I came across a great page on American Diabetes Association website the other day. It gives definitions of commonly used terms associated with diabetes. I decided to quiz our 7-year-old Kaitlyn on several of the terms that she hears us say on a regular basis and see if she could come up with the answers. Here’s what she had to say, as well as the correct definition given by the website:


Kaitlyn: “It’s a drop of blood that you get to see what your numbers have been for the last three  months.”
Real Definition:  A test that measures a person’s average blood glucose level over the past 2 to 3 months.

basal rate

Kaitlyn: “I heard of it, but I don’t really know what it is. It’s something to do with insulin.”
Real Definition: A steady trickle of low levels of longer-acting insulin, such as that used in insulin pumps.

blood glucose

Kaitlyn: “It’s when you test your blood and you get a number.”
Real Definition: The main sugar found in the blood and the body’s main source of energy. Also called blood sugar.


Kaitlyn: “It’s how much insulin that you get when you eat something. You tell your pump how many carbs and then it tells you how many units of insulin you get.”
Real definition: One of the three main nutrients in food. Foods that provide carbohydrate are starches, vegetables, fruits, dairy products and sugars.


Kaitlyn: “A diabetes doctor.”
Real Definition: A doctor who treats people who have endocrine gland problems such as diabetes.


Kaitlyn:  “Never heard of it. Sounds like a made up word to me.”
Real Definition: A condition that occurs when one’s blood glucose is lower than normal, usually less than 70 mg/dL. Signs include hunger, nervousness, shakiness, perspiration, dizziness or light-headedness, sleepiness, and confusion.


Kaitlyn: “A shot full of insulin that I get when I’m high.”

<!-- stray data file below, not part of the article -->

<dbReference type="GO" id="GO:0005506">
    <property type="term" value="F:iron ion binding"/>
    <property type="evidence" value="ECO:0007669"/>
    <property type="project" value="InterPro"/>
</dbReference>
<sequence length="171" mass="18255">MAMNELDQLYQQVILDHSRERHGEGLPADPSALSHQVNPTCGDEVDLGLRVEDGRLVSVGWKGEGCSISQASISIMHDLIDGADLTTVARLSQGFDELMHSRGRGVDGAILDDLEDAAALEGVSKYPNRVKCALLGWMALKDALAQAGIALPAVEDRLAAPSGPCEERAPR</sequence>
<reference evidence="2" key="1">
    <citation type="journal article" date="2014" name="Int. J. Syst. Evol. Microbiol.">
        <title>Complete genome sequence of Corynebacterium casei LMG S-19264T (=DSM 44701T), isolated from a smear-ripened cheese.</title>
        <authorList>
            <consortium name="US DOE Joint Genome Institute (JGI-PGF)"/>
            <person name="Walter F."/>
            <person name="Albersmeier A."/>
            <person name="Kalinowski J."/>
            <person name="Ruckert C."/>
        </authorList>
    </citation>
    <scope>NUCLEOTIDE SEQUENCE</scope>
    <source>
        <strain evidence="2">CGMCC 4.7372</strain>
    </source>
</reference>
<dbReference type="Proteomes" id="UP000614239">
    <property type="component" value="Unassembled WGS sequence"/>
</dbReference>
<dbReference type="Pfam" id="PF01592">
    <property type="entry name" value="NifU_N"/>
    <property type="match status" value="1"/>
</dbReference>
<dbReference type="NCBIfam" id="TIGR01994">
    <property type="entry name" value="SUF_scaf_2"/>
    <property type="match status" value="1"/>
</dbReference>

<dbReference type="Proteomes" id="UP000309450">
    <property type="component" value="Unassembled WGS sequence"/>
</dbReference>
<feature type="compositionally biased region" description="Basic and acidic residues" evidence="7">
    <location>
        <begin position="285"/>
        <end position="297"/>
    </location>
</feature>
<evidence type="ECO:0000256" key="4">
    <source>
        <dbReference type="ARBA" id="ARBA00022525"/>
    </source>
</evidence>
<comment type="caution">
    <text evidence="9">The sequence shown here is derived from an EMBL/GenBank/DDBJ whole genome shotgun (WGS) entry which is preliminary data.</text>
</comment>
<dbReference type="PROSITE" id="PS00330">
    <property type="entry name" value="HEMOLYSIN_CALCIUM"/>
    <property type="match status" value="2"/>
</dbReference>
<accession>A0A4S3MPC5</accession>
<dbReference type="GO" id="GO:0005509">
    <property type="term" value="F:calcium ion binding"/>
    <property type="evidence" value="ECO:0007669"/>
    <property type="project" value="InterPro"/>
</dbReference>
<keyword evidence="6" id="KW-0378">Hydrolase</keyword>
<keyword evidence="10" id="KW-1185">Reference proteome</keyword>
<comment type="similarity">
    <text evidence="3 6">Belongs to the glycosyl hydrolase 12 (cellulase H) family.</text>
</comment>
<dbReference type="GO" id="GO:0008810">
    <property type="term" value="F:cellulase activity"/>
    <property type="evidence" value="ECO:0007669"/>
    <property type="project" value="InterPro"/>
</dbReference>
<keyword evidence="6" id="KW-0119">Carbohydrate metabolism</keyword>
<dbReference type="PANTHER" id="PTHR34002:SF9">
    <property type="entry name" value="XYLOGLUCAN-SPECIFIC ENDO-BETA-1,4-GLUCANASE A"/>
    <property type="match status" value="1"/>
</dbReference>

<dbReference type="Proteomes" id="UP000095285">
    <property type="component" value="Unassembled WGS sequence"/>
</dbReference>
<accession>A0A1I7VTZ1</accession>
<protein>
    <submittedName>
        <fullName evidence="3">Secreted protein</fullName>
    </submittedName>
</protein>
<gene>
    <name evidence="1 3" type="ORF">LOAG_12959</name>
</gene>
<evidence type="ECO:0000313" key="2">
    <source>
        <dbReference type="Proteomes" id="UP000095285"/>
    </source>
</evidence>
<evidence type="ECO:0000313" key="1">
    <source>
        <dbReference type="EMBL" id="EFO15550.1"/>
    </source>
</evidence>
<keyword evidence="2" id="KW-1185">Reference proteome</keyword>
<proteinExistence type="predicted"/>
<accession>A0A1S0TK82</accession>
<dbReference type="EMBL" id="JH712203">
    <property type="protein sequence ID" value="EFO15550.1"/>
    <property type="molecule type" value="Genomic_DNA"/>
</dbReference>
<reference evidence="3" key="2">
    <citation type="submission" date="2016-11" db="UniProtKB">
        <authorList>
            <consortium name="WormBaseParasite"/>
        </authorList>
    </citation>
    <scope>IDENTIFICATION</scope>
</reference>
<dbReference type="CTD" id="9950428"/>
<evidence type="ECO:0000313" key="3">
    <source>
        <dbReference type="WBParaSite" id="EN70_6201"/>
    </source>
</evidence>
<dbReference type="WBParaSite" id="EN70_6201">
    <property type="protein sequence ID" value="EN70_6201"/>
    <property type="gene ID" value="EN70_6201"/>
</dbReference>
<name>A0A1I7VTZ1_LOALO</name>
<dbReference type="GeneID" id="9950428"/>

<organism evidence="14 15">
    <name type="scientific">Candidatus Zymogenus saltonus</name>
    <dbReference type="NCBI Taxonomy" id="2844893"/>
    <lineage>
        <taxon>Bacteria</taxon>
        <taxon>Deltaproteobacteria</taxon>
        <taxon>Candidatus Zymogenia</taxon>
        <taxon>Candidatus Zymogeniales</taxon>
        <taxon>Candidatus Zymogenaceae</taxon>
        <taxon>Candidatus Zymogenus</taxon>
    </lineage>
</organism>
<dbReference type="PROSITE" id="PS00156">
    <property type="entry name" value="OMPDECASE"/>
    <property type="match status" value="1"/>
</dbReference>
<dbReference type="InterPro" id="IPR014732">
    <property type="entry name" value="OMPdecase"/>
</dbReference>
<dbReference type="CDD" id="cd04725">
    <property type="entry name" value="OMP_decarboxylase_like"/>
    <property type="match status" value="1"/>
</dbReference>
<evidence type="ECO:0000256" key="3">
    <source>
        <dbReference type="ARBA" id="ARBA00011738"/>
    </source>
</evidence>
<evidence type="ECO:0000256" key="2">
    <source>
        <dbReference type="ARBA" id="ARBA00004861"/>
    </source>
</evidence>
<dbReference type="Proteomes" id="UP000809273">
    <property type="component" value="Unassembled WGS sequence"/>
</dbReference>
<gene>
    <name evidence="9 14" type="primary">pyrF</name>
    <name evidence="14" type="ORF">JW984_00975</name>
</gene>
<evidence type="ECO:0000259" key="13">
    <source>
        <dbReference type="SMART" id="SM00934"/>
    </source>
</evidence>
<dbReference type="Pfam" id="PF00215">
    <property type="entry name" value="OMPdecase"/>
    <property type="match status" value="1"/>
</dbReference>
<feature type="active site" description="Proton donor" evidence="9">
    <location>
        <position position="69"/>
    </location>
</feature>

Real Definition: Inserting liquid medication or nutrients into the body with a syringe.


Kaitlyn: “That’s pretty easy, but I can’t describe it. It’s a liquid that keeps me alive.”
Real Definition: A hormone that helps the body use glucose for energy. The beta cells of the pancreas make insulin. When the body cannot make enough insulin, it is taken by injection or through use of an insulin pump.


Kaitlyn: “It’s a thing that shows if I’m sick or not.”
Real Definition: A chemical produced when there is a shortage of insulin in the blood and the body breaks down body fat for energy. High levels of ketones can lead to diabetic ketoacidosis and coma.


Kaitlyn: “It’s a needle that’s in a little can with a button on it. It pricks my finger so blood can get out and into the meter.”
Real Definition: A spring-loaded device used to prick the skin with a small needle to obtain a drop of blood for blood glucose monitoring.


Kaitlyn: “It’s a part of a body that makes insulin, but mine doesn’t work. That’s why I have diabetes.”
Real Definition: An organ that makes insulin and enzymes for digestion. The pancreas is located behind the lower part of the stomach and is about the size of a hand.

It was amazing to see how much Kaitlyn has learned over the last few years. I can definitely see where we need to continue educating her so that she’ll be able to accurately explain things and provide answers to those she talks to about her diabetes, but she’s on her way to a really great understanding.


Disclaimer: The experiences and suggestions recounted in these articles are not intended as medical advice, and they are not necessarily the “typical” experiences of families with a child who has type 1 diabetes. These situations are unique to the families depicted. Families should check with their healthcare professionals regarding the treatment of type 1 diabetes and the frequency of blood glucose monitoring. Jen and Kim are real moms of kids with type 1 diabetes and have been compensated for their contributions to this site.



Related topics:
A Diabetes-Themed Game of “Would You Rather”
Kim: An Interview With Kaitlyn
Type 1 and Type 2 Diabetes: What’s the Difference?

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